From the Oct. 18, 2010 issue of TIME Magazine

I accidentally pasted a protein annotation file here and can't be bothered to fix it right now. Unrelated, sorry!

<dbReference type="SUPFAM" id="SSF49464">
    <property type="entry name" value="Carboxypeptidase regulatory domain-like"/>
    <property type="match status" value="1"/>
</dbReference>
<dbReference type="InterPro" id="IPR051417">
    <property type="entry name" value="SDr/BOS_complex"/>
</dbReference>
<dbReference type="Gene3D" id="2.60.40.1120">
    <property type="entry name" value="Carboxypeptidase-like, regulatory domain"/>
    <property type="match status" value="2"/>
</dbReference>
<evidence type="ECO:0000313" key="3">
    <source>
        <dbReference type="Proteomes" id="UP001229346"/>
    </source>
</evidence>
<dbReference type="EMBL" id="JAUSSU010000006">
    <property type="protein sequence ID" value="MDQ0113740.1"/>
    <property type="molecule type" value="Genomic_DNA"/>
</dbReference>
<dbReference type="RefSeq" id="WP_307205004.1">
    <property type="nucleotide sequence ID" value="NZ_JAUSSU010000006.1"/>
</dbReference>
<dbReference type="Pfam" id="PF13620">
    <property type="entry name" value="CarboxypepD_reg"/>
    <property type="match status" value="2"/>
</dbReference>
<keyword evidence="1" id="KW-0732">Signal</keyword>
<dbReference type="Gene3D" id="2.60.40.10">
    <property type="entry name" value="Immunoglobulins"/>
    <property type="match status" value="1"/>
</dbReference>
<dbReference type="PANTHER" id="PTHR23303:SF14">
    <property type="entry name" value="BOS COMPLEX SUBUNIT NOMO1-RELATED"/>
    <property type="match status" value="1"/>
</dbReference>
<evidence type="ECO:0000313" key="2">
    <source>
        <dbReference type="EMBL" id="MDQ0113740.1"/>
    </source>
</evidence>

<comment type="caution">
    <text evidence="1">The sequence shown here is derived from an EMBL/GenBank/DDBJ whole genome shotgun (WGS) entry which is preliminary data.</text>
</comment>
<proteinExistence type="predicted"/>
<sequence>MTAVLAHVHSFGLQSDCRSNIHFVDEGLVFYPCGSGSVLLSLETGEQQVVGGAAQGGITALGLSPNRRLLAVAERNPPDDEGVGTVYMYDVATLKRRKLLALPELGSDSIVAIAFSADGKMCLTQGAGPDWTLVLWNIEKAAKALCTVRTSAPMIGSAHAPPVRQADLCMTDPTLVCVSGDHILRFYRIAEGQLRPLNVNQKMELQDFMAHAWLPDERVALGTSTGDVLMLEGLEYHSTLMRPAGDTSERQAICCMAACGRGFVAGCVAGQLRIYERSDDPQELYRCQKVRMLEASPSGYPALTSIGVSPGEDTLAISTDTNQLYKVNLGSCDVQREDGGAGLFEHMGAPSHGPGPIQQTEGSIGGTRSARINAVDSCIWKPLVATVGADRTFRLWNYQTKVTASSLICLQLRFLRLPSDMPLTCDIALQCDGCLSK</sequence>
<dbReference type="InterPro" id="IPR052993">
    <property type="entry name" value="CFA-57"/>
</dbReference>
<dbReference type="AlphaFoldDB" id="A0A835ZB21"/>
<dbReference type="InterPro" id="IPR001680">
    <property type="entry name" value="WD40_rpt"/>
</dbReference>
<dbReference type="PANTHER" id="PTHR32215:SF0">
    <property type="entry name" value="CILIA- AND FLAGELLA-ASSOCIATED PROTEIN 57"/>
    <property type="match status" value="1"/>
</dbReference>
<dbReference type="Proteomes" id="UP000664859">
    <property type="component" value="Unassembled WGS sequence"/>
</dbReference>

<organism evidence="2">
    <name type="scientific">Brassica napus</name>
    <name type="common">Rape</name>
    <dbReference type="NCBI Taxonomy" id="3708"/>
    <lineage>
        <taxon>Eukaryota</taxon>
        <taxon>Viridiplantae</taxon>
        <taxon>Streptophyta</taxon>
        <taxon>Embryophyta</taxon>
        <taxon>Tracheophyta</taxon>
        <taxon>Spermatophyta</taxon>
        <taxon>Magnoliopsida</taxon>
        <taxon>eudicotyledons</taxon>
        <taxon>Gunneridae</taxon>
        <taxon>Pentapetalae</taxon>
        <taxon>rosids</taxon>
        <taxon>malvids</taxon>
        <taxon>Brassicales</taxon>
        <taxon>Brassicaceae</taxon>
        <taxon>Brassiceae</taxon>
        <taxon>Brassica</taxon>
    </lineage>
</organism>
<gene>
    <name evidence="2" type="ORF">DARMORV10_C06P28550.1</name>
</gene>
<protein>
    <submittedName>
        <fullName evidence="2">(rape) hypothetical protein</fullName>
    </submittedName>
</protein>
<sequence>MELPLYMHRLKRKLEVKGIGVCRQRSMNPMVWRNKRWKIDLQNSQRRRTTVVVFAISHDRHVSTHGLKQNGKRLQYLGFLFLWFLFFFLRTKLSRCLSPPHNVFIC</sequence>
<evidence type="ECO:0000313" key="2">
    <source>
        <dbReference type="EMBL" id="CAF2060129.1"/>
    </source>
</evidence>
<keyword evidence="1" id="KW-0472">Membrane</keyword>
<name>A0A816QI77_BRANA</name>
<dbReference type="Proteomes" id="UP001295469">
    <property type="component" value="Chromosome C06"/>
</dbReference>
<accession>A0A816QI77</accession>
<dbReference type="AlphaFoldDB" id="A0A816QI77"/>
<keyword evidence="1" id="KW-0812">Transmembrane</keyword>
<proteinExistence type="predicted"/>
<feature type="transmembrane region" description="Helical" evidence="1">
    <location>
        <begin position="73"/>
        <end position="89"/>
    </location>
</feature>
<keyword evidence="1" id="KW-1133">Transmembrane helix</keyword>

The terrorist attacks on the U.S. of Sept. 11, 2001, had their origins in the resentments and rage that had accumulated in an Islamic crescent stretching from the Middle East to Pakistan. But they were planned in Hamburg. Understanding modern Europe, and the temptations and disappointments that it holds in equal measure for some Muslim young men, has always been key in the fight against Islamist terrorism. So there was little cause for surprise in learning that national-security officials believed Europe was in danger of new attacks (leading to the closing of the Eiffel Tower and a U.S. State Department travel alert), that German nationals had been killed in drone attacks in Pakistan or that France had rounded up 12 people. Europeans are used to such news, which may be one reason its consumers and travelers seemed to take the increased level of security in their stride. We think of the "new normal" as being about foreshortened economic horizons for ourselves and our children. But being told to be on our guard, all the time: for more than nine years, that's been normal too.
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